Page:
A Baltimore County police officer who was scheduled to go before the department’s first public trial board Monday will instead return to work after internal charges against him were dismissed this week.
Police Chief Terry Sheridan dismissed the charges against Officer Ernest Hannig, who faced termination after an internal affairs investigation concluded that he used excessive force when he used a Taser on a Rosedale man last June.
Police spokeswoman Elise Armacost said in an email that Sheridan consulted with the department’s legal affairs section before he “dismissed the charges in the interest of justice and fairness after additional information came to light.”
Armacost declined to elaborate, saying the department does not comment on personnel matters. She also said Sheridan declined to comment on the case.
Hannig’s attorney, Michael L. Marshall, called the charges “baseless.”
“I wish this happened sooner. I give credit to Chief Sheridan,” Marshall said Friday.
He criticized the department’s internal affairs unit “for letting it get to this.”
An internal investigation concluded that Hannig used excessive force and lied on an incident report after an incident involving Charles Chapman.
On June 16, 2016, Hannig was called to the Rosedale area, where witnesses reported Chapman was disrobing on a ramp from U.S. 40 onto the Baltimore Beltway.
Hannig said the man’s behavior changed from being “highly aggressive to being relatively calm and catatonic,” and that he used his Taser because Chapman began to walk toward him with clenched fists, according to a disciplinary report on the incident.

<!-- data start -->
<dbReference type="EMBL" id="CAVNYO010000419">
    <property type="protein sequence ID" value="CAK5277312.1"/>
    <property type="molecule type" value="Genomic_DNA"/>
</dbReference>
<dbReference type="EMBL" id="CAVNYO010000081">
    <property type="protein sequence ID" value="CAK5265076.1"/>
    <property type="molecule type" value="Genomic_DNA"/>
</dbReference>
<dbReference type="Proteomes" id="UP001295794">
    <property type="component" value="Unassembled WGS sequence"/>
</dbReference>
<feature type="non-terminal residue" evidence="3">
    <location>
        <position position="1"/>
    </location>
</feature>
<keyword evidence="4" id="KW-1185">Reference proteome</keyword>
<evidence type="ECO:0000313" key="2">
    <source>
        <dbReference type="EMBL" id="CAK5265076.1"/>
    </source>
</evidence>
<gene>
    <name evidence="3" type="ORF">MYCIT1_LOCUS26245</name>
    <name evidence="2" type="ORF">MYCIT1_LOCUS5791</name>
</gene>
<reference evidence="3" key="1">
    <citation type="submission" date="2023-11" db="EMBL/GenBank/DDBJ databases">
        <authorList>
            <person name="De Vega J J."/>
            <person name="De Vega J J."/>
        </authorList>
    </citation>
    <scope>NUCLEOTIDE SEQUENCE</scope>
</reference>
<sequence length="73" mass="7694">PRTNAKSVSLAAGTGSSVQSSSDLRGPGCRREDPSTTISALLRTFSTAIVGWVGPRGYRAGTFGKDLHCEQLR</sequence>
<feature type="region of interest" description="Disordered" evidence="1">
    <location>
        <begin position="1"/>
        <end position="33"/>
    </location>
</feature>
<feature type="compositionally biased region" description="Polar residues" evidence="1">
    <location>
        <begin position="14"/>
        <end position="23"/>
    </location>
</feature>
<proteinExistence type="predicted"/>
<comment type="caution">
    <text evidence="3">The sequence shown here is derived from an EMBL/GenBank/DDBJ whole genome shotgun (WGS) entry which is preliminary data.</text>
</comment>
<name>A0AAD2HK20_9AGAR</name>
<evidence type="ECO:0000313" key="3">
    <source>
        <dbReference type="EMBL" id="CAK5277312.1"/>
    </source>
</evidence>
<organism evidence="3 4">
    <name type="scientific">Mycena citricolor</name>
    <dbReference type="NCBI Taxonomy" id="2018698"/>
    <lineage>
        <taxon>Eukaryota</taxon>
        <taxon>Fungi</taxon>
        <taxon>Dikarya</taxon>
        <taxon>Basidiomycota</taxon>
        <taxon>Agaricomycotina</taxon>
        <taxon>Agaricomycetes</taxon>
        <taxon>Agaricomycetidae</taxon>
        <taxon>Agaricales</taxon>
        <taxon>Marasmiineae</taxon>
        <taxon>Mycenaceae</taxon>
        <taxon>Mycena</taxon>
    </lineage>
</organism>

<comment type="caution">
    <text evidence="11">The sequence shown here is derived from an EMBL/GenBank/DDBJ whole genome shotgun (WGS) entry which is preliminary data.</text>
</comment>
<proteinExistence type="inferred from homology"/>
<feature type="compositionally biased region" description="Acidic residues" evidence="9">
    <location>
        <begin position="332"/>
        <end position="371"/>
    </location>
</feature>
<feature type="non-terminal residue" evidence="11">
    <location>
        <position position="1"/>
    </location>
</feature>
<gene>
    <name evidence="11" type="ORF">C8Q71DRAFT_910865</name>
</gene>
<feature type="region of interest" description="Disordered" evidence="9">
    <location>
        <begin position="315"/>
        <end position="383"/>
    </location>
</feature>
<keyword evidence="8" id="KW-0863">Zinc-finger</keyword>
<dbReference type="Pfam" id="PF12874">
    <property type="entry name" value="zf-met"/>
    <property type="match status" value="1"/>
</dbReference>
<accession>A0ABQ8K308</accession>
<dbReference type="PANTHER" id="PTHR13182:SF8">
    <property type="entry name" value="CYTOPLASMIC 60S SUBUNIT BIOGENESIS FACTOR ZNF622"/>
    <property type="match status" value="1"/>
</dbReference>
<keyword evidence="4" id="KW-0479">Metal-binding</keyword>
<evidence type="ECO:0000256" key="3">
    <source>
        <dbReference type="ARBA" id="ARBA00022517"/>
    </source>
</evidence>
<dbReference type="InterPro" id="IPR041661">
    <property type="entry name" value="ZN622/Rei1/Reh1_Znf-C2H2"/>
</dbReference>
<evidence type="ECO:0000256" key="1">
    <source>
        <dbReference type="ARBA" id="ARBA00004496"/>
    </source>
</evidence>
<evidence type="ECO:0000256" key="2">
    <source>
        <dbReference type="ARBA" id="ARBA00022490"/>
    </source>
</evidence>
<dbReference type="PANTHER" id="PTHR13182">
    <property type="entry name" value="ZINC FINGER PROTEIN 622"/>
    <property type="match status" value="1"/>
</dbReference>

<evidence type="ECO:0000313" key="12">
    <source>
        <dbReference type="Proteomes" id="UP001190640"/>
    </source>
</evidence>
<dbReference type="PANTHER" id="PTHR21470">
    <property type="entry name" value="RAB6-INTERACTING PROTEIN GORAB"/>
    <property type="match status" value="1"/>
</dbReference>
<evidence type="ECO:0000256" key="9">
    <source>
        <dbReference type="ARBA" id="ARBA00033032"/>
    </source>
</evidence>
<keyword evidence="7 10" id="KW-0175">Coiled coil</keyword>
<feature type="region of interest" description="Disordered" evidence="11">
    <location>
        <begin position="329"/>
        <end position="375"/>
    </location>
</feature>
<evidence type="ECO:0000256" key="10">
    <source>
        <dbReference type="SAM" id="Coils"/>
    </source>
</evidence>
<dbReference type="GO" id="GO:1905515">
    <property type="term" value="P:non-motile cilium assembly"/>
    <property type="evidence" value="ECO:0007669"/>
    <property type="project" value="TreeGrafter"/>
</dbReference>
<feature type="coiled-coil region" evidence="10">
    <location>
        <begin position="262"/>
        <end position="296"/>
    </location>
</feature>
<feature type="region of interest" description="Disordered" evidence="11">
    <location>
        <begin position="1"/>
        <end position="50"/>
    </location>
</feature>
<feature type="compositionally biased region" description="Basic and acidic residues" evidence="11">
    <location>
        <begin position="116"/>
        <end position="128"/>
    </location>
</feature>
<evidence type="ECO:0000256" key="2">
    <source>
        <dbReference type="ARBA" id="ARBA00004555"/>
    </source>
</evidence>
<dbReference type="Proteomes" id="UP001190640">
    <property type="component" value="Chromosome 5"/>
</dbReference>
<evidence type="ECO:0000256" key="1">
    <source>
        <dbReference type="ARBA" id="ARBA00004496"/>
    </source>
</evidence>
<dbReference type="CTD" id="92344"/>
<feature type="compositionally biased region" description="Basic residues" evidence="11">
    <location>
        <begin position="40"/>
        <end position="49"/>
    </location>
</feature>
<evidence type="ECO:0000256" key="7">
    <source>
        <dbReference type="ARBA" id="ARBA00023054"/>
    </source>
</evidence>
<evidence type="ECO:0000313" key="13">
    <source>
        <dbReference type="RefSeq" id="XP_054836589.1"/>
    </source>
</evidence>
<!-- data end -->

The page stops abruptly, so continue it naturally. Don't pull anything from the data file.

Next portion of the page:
A supervisor who later reviewed Taser camera video of the incident said Hannig “embellished the actions of Mr. Chapman in order to justify a use of force that was out of policy,” and recommended his termination.
Marshall disputed the department’s contention that Hannig lied. He said Hannig felt Chapman was coming at him, which was reflected in the video. He also noted that Hannig was aware that the incident was being recorded and would be reviewed.
During the internal investigation, Hannig was suspended with pay and lost his police powers.
Before the charges were dismissed, he had been scheduled to go before the trial board, a three-member panel made up of a commander, a lieutenant and a person of the same rank as the accused, which can make its own recommendations to the police chief.
Armacost said Hannig, a 15-year veteran of the department, remains assigned to the mobile crisis unit. The unit pairs a mental health clinician with officers for calls involving people with known or suspected mental health issues.
“He’s obviously glad to be going to work,” Marshall said of Hannig.
Chapman was not seriously injured in the incident, Marshall said. He was taken to a hospital to have the Taser prongs removed and was not charged in the incident.
Neither Chapman nor his family could be reached for comment.